What is at the heart of Maundy Thursday?
Some would point to Jesus’ washing of His disciples feet and see a call to radical social action.
Some would point to Jesus’ sharing bread and wine and see the institution of the Eucharist.
Some would point to Jesus’ new command and see the inauguration of Christian community.
Some would point to Jesus’ agony in Gethsemane and see Jesus’ identification with the persecuted and the downtrodden.
None of these points of view are necessarily wrong. But I would argue they do not go deep enough to find the common denominator behind the rich drama of that night. All that Jesus did that night arose out of a deep, deep submission to His Father’s will. His washing of feet, His sharing of bread and wine, His giving of a new command, His prayer in the garden all revealed Him to be the faithful Son of God who fulfilled the will of the Father.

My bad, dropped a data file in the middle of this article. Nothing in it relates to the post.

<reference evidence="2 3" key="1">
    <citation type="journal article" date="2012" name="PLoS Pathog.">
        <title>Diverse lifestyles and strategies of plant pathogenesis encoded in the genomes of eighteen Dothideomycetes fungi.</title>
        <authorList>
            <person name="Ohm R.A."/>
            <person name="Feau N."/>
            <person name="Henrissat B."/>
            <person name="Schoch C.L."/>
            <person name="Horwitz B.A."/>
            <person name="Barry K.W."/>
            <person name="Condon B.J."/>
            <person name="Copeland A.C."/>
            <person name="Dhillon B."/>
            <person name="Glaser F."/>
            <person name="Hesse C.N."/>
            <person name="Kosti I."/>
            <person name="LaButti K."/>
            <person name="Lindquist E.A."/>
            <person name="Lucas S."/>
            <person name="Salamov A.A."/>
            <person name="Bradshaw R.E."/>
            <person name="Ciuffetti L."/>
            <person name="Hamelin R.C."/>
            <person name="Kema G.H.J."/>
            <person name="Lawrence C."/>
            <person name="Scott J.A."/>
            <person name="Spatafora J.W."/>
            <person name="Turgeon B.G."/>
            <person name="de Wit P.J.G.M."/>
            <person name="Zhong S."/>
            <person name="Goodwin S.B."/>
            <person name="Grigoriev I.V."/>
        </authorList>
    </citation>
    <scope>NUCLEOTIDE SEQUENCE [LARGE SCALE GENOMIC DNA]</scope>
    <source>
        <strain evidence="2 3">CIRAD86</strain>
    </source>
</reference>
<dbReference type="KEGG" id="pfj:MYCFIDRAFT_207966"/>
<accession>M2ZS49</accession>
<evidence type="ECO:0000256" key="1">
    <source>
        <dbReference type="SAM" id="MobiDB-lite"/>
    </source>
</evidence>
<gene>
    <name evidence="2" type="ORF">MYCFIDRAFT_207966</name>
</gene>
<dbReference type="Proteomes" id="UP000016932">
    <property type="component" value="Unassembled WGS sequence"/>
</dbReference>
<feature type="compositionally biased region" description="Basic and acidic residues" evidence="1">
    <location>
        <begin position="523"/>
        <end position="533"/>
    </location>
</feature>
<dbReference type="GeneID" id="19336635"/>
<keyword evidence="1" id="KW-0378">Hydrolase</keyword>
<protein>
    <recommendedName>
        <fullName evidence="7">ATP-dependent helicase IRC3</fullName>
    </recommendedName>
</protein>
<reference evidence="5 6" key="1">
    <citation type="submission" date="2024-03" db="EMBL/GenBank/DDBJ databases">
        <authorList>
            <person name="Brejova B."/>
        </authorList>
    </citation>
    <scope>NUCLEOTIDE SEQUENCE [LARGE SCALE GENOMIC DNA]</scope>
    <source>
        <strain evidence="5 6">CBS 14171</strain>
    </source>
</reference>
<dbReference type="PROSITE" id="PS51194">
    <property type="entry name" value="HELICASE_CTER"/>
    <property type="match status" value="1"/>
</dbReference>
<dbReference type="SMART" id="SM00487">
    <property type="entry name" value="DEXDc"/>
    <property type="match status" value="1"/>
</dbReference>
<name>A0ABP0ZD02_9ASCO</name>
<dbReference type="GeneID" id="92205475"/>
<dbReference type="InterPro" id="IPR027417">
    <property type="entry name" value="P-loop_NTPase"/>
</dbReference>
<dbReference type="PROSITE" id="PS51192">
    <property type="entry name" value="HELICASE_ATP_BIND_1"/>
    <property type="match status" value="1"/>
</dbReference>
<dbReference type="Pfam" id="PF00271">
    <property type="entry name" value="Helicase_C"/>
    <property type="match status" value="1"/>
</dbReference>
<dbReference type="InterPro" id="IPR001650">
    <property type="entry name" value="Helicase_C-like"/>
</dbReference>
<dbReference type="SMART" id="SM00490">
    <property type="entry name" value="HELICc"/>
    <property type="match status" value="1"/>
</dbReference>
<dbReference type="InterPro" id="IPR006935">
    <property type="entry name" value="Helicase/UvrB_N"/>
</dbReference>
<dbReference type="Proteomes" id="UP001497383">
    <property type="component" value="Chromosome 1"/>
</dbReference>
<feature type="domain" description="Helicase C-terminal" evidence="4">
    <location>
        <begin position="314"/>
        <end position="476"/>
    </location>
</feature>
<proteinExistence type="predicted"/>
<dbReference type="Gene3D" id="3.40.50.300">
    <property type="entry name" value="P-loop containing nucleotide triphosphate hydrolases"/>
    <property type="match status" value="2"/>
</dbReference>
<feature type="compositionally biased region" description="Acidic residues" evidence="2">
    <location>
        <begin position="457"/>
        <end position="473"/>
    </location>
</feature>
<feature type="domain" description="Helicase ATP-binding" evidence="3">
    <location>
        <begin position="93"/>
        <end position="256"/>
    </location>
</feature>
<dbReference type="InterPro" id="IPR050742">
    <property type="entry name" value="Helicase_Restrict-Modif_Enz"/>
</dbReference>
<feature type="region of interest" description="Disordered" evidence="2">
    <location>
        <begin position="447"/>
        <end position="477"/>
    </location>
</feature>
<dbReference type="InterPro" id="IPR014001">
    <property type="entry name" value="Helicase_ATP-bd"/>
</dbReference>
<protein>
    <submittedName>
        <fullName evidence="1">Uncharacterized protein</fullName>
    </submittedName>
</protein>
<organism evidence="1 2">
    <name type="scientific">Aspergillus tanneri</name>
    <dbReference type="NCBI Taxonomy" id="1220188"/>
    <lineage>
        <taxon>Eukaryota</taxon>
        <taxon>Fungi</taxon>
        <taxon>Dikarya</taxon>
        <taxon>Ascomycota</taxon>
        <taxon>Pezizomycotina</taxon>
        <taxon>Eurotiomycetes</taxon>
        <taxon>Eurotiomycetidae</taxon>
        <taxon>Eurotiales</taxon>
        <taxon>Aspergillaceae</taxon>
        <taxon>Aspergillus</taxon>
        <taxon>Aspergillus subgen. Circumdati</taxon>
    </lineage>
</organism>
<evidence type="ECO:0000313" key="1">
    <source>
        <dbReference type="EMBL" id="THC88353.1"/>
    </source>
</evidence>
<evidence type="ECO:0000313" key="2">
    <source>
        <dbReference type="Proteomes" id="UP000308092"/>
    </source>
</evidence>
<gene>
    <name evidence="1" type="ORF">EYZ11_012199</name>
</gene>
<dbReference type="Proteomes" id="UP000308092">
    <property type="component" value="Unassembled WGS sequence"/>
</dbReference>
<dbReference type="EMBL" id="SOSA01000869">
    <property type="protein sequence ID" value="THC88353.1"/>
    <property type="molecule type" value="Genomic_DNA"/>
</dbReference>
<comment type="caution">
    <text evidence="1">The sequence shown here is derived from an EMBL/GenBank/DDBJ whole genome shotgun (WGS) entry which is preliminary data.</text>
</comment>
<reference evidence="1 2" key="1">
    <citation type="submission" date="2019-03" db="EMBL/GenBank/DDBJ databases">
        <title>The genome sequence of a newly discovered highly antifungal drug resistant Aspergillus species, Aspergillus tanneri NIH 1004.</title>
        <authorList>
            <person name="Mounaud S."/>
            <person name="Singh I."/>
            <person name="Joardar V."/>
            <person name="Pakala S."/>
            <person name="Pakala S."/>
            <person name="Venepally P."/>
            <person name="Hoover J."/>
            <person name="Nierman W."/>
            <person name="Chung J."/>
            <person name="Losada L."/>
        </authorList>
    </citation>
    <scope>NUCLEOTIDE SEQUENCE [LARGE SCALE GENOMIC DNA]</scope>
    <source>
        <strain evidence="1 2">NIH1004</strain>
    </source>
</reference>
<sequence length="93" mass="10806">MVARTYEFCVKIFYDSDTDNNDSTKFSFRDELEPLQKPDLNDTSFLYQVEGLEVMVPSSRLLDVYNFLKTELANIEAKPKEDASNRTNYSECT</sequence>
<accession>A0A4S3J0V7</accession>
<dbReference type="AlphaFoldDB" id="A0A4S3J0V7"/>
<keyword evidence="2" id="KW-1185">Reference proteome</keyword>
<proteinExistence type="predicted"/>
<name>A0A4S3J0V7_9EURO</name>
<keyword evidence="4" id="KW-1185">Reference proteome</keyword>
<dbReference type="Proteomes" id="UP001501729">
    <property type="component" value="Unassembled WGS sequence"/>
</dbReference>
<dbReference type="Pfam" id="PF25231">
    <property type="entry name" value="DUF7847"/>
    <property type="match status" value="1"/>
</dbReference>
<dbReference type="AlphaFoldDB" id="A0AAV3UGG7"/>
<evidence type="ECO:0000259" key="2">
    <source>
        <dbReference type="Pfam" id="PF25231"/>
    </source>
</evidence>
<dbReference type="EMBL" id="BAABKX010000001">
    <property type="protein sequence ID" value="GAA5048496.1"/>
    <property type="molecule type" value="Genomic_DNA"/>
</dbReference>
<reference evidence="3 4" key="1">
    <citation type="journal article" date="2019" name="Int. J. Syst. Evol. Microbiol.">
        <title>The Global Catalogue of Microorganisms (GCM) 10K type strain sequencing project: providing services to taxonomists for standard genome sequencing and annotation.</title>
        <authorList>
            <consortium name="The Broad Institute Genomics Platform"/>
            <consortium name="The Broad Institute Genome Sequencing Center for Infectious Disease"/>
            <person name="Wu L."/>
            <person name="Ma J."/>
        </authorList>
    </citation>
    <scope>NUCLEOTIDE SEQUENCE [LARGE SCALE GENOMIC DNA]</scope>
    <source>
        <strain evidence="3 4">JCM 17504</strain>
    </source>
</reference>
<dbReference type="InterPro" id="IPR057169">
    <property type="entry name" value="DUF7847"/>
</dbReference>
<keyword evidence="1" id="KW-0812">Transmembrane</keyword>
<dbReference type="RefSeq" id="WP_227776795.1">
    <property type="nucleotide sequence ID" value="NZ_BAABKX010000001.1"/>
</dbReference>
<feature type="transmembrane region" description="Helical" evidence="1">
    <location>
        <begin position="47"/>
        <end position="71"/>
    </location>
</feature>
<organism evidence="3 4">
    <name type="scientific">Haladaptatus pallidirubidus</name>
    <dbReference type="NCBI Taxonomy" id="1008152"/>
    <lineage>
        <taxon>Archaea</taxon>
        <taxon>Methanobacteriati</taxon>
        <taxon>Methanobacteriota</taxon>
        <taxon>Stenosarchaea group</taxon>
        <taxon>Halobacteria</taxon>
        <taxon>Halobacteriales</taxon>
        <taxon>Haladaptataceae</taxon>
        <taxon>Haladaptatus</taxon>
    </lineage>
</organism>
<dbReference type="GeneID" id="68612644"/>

But we mustn’t imagine this was easy. This evening, it seems to me, brings out the sharpest tension between the human and divine aspects of Jesus’ nature. It wasn’t that Jesus serenely went on His way knowing that everything would be all right in the end. The sweat and the blood He shed in the garden was real enough. Yet the level of obedience that He showed was beyond anything you or I could ever imagine. The events of the following day involved neither the sacrifice of an unwitting victim, nor the mere appearance of suffering. It was the offering of Jesus fully human, fully divine as the propitiation for our sins.
I for one cannot even begin to imagine what was on Jesus’ mind as He walked down these steps, past the pool of Siloam and up onto the Mount of Olives. I can only be so profoundly grateful that this was the path He chose to tread.